It would be an understatement to say the construction industry is going through an important episode of change, where in light of recent events and Dame Hackitt’s review, it is clear the industry needs to start building for a safer future.
No period of change is linear or straightforward, particularly when a thorough inspection of building regulations is required. Although the industry is crying out for better legislation, the key stumbling point is, ironically enough, the UK government. For the industry to keep looking forward, more government intervention is required. We can’t play the game if we don’t know the rules.
The industry cannot stand around waiting for change, we have to be proactive. In this no-man’s-land however, companies can still be efficient and plan for the future; where Baumit, for instance, is turning to different construction techniques across Europe to look at new ways to build. Baumit is looking at techniques, such as not needing a ventilation cavity, to prepare themselves for any new building requirements potentially released by the government. This level of preparation ensures businesses stay on top of change; see it as pre-empting the wave rather than simply riding it.
Furthermore, it would also be sensible to look at how Europe builds its homes. By turning to European building practices, for example, we can learn a thing or two about ourselves. This in turn might set in motion the industry’s important cultural change. In Europe, countries including Austria have longer mortgage periods, as typically houses are passed down from generation to generation. When building a house, there is a greater incentive to make buildings last longer as homes are built with the occupants in mind. To put it simply, there is more emphasis on the homeowner.
In comparison, the UK house-building ecosystem is built on the premise of churning out house by house in the most cost-effective way possible. In these cases, quality and personality are inevitably compromised or lost as the focus lies completely on value engineering – where quality is cut for the sake of value.
Comparing U-values in the UK and Austria will offer a little perspective on this matter. U-value measures how effective a building’s thermal efficiency, or insulation, is. The lower the U-value the higher the building performs. In Austria the average U-value is 0.16 but in the UK it is 0.3; mainly because countries on the continent tend to build with concrete which offers great natural thermal insulation. This statistic emphasises how the UK must start to lower the U-value rates of its buildings in order for houses to perform to higher, better standards.
Offering better products
With this viewpoint in mind, companies can improve traditional products to increase the performance of buildings. For instance, Baumit is developing a system which will be a more efficient alternative to monocouche, the largest render product used across the country. Monocouche is a single layer through colour render, mixed onsite and applied by contractors to bricks and blocks and masonry substrates. At the moment, monocouche is not meeting the mark in building standards, and is lacking in sustainability. The product cannot withstand settlement cracks for instance; not only does it compromise a façade’s longevity, it is expensive to repair.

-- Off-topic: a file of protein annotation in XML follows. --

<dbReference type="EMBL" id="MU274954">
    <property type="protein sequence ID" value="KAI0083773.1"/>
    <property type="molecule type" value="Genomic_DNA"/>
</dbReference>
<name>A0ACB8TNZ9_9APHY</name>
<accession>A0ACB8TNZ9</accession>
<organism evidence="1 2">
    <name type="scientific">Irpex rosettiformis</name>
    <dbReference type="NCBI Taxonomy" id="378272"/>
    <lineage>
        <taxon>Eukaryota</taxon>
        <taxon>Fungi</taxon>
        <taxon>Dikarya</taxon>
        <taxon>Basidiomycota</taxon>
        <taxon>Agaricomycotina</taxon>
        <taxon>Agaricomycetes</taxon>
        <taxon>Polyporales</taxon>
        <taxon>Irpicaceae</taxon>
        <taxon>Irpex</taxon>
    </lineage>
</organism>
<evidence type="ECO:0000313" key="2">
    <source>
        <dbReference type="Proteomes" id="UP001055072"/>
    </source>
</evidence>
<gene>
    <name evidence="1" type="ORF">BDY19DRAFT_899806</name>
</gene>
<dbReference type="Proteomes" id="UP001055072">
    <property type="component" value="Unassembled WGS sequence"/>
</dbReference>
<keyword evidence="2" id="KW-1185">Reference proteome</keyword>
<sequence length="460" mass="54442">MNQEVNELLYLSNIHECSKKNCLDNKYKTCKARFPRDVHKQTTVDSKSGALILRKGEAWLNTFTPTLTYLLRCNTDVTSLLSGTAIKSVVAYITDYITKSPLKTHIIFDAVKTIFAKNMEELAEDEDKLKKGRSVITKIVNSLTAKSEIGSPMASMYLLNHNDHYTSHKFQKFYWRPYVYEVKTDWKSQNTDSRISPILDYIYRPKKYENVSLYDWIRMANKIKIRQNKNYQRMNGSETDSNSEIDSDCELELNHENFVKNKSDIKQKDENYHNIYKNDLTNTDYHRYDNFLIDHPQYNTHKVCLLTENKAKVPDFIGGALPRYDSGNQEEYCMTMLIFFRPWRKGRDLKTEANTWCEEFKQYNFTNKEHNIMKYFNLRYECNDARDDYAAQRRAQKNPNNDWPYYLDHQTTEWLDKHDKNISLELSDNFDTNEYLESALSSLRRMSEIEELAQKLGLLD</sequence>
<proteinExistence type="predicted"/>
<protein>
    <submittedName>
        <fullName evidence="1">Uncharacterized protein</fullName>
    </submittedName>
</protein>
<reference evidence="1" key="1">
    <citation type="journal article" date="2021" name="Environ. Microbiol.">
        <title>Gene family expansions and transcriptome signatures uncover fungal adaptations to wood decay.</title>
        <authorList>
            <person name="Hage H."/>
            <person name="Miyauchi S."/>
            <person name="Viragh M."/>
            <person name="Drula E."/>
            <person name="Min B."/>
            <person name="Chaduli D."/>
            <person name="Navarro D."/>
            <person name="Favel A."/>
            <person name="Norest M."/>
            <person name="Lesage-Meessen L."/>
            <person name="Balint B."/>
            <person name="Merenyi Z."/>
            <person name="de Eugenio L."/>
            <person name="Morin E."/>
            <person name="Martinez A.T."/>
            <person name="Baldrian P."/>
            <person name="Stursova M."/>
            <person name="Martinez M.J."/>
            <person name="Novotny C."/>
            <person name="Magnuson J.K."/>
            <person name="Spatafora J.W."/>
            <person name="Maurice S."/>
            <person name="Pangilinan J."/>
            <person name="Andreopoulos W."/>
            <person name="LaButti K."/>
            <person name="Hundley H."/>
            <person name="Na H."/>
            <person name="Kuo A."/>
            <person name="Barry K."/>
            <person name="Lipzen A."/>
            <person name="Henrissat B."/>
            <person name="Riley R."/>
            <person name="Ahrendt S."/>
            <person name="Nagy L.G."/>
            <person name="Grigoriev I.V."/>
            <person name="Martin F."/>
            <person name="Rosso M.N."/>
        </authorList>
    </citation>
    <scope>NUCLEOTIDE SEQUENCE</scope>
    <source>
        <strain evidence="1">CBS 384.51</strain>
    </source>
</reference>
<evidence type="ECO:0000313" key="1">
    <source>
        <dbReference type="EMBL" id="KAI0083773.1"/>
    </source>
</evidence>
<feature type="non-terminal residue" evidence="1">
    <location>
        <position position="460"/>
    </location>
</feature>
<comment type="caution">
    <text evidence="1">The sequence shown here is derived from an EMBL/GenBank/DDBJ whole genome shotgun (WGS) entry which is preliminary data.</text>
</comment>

To combat this, Baumit has developed Unirend, an alternative to monocouche. Unirend comprises three of Baumit’s products; a base coat, a primer and then a silicone based topcoat. The silicone based topcoat is the most important part as it is a flexible product which copes with the movement that comes with a building’s settling time. This system will not crack and is very easy to maintain, clean and repair should any issues arise.
This new product development showcases how Baumit is working proactively without much direction from the UK government. If UK construction firms aren’t getting their answers from the government, then they should feel confident looking further afield; analysing current, unsustainable models to make them more fit for contemporary purpose.
What will the change bring?
Whilst it is fundamental for businesses to keep developing new products, we are still reliant on better government legislation, particularly as this has the potential to change the products we use to build.
In terms of broader changes, we might see greater control from the architect, in order to ensure quality control throughout a project’s lifespan. Onsite, we might see the return of nominated subcontractors; whereby the architect on a project specifies a company to perform a particular task. Yet, this inevitably raises some questions on whether we have enough experienced architects for these jobs.
BIM might also help the industry. But, whilst BIM offers more coordination, in the sense that it’s an electronically-controlled 3D model allowing companies to update product specification at any stage, it is still costly to implement for companies further down the construction pyramid.
Really, these changes remain completely speculative until the government provide the industry with better regulations. But even if these regulations are released, it will take time for the industry to settle and acclimatise itself to the change. The catch here is that the industry can’t just stand around waiting for it to happen, it is has to keep progressing and keep adapting to the challenges day-to-day construction life brings. In the meanwhile, the best thing businesses can do is look for inspiration on the continent, both in terms of its products and practices. We might learn a thing or two from Europe still.
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